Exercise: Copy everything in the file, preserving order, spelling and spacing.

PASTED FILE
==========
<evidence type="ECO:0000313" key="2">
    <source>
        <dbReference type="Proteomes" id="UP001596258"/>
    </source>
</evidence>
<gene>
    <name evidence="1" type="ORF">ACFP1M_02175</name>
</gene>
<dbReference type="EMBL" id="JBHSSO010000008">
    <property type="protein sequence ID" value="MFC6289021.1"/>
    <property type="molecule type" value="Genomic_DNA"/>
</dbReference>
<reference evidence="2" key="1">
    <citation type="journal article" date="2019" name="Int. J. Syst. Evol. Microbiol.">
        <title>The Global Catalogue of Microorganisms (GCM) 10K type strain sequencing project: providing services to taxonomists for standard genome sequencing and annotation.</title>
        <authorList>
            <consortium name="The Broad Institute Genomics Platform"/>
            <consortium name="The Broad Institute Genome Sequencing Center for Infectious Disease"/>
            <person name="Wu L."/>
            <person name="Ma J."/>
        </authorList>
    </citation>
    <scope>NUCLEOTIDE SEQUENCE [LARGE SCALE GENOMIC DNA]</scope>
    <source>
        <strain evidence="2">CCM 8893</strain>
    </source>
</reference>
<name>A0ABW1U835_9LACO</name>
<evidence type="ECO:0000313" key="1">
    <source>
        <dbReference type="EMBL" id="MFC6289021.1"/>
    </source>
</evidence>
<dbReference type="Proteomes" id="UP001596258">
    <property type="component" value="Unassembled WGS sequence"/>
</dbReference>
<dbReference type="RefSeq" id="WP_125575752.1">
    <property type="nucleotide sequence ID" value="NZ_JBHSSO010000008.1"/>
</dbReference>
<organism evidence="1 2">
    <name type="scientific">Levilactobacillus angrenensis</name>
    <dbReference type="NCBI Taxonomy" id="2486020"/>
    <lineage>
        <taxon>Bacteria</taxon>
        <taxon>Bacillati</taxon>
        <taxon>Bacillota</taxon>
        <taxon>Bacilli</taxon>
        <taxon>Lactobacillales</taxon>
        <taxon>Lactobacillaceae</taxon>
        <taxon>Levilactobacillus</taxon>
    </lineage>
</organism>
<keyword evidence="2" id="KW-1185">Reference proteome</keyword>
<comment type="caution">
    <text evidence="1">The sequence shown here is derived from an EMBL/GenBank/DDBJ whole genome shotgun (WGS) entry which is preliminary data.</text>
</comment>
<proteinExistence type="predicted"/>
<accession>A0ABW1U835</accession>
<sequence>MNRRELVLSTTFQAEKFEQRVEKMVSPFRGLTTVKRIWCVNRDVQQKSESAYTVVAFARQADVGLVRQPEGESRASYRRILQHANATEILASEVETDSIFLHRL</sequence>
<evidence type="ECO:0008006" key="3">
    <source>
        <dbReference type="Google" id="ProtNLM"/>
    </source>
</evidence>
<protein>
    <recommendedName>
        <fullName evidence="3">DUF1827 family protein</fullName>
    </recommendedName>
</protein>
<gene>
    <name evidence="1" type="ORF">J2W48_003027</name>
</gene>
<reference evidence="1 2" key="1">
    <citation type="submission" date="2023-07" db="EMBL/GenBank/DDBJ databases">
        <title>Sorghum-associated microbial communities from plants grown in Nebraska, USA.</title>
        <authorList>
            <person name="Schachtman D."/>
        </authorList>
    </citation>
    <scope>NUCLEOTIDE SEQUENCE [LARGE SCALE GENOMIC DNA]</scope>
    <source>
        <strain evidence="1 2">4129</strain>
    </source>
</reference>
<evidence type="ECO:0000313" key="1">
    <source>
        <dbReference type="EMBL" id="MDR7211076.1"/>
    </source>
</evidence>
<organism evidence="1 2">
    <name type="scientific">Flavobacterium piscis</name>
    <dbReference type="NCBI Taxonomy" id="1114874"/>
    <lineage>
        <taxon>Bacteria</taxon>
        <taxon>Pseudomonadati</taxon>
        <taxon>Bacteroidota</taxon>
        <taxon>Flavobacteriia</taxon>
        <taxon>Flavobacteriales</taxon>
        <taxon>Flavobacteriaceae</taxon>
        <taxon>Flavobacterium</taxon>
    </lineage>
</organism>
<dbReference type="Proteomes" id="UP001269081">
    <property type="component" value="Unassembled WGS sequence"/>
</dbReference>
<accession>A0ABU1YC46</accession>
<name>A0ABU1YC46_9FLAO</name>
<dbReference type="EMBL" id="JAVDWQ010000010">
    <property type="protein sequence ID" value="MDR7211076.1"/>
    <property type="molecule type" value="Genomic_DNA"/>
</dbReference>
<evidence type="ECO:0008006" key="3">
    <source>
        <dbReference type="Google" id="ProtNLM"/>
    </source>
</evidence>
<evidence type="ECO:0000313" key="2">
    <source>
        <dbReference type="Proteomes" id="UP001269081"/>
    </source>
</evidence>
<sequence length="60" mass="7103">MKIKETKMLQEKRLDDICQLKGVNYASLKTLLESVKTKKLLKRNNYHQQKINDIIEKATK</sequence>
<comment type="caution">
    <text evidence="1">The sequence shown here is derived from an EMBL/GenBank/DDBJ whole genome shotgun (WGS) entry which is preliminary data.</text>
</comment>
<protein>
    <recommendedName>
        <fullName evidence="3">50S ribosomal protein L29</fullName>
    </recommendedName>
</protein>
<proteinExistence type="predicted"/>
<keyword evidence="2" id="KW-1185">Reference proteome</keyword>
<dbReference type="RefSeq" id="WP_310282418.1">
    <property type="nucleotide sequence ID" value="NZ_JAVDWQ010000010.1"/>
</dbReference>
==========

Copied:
<evidence type="ECO:0000313" key="2">
    <source>
        <dbReference type="Proteomes" id="UP001596258"/>
    </source>
</evidence>
<gene>
    <name evidence="1" type="ORF">ACFP1M_02175</name>
</gene>
<dbReference type="EMBL" id="JBHSSO010000008">
    <property type="protein sequence ID" value="MFC6289021.1"/>
    <property type="molecule type" value="Genomic_DNA"/>
</dbReference>
<reference evidence="2" key="1">
    <citation type="journal article" date="2019" name="Int. J. Syst. Evol. Microbiol.">
        <title>The Global Catalogue of Microorganisms (GCM) 10K type strain sequencing project: providing services to taxonomists for standard genome sequencing and annotation.</title>
        <authorList>
            <consortium name="The Broad Institute Genomics Platform"/>
            <consortium name="The Broad Institute Genome Sequencing Center for Infectious Disease"/>
            <person name="Wu L."/>
            <person name="Ma J."/>
        </authorList>
    </citation>
    <scope>NUCLEOTIDE SEQUENCE [LARGE SCALE GENOMIC DNA]</scope>
    <source>
        <strain evidence="2">CCM 8893</strain>
    </source>
</reference>
<name>A0ABW1U835_9LACO</name>
<evidence type="ECO:0000313" key="1">
    <source>
        <dbReference type="EMBL" id="MFC6289021.1"/>
    </source>
</evidence>
<dbReference type="Proteomes" id="UP001596258">
    <property type="component" value="Unassembled WGS sequence"/>
</dbReference>
<dbReference type="RefSeq" id="WP_125575752.1">
    <property type="nucleotide sequence ID" value="NZ_JBHSSO010000008.1"/>
</dbReference>
<organism evidence="1 2">
    <name type="scientific">Levilactobacillus angrenensis</name>
    <dbReference type="NCBI Taxonomy" id="2486020"/>
    <lineage>
        <taxon>Bacteria</taxon>
        <taxon>Bacillati</taxon>
        <taxon>Bacillota</taxon>
        <taxon>Bacilli</taxon>
        <taxon>Lactobacillales</taxon>
        <taxon>Lactobacillaceae</taxon>
        <taxon>Levilactobacillus</taxon>
    </lineage>
</organism>
<keyword evidence="2" id="KW-1185">Reference proteome</keyword>
<comment type="caution">
    <text evidence="1">The sequence shown here is derived from an EMBL/GenBank/DDBJ whole genome shotgun (WGS) entry which is preliminary data.</text>
</comment>
<proteinExistence type="predicted"/>
<accession>A0ABW1U835</accession>
<sequence>MNRRELVLSTTFQAEKFEQRVEKMVSPFRGLTTVKRIWCVNRDVQQKSESAYTVVAFARQADVGLVRQPEGESRASYRRILQHANATEILASEVETDSIFLHRL</sequence>
<evidence type="ECO:0008006" key="3">
    <source>
        <dbReference type="Google" id="ProtNLM"/>
    </source>
</evidence>
<protein>
    <recommendedName>
        <fullName evidence="3">DUF1827 family protein</fullName>
    </recommendedName>
</protein>
<gene>
    <name evidence="1" type="ORF">J2W48_003027</name>
</gene>
<reference evidence="1 2" key="1">
    <citation type="submission" date="2023-07" db="EMBL/GenBank/DDBJ databases">
        <title>Sorghum-associated microbial communities from plants grown in Nebraska, USA.</title>
        <authorList>
            <person name="Schachtman D."/>
        </authorList>
    </citation>
    <scope>NUCLEOTIDE SEQUENCE [LARGE SCALE GENOMIC DNA]</scope>
    <source>
        <strain evidence="1 2">4129</strain>
    </source>
</reference>
<evidence type="ECO:0000313" key="1">
    <source>
        <dbReference type="EMBL" id="MDR7211076.1"/>
    </source>
</evidence>
<organism evidence="1 2">
    <name type="scientific">Flavobacterium piscis</name>
    <dbReference type="NCBI Taxonomy" id="1114874"/>
    <lineage>
        <taxon>Bacteria</taxon>
        <taxon>Pseudomonadati</taxon>
        <taxon>Bacteroidota</taxon>
        <taxon>Flavobacteriia</taxon>
        <taxon>Flavobacteriales</taxon>
        <taxon>Flavobacteriaceae</taxon>
        <taxon>Flavobacterium</taxon>
    </lineage>
</organism>
<dbReference type="Proteomes" id="UP001269081">
    <property type="component" value="Unassembled WGS sequence"/>
</dbReference>
<accession>A0ABU1YC46</accession>
<name>A0ABU1YC46_9FLAO</name>
<dbReference type="EMBL" id="JAVDWQ010000010">
    <property type="protein sequence ID" value="MDR7211076.1"/>
    <property type="molecule type" value="Genomic_DNA"/>
</dbReference>
<evidence type="ECO:0008006" key="3">
    <source>
        <dbReference type="Google" id="ProtNLM"/>
    </source>
</evidence>
<evidence type="ECO:0000313" key="2">
    <source>
        <dbReference type="Proteomes" id="UP001269081"/>
    </source>
</evidence>
<sequence length="60" mass="7103">MKIKETKMLQEKRLDDICQLKGVNYASLKTLLESVKTKKLLKRNNYHQQKINDIIEKATK</sequence>
<comment type="caution">
    <text evidence="1">The sequence shown here is derived from an EMBL/GenBank/DDBJ whole genome shotgun (WGS) entry which is preliminary data.</text>
</comment>
<protein>
    <recommendedName>
        <fullName evidence="3">50S ribosomal protein L29</fullName>
    </recommendedName>
</protein>
<proteinExistence type="predicted"/>
<keyword evidence="2" id="KW-1185">Reference proteome</keyword>
<dbReference type="RefSeq" id="WP_310282418.1">
    <property type="nucleotide sequence ID" value="NZ_JAVDWQ010000010.1"/>
</dbReference>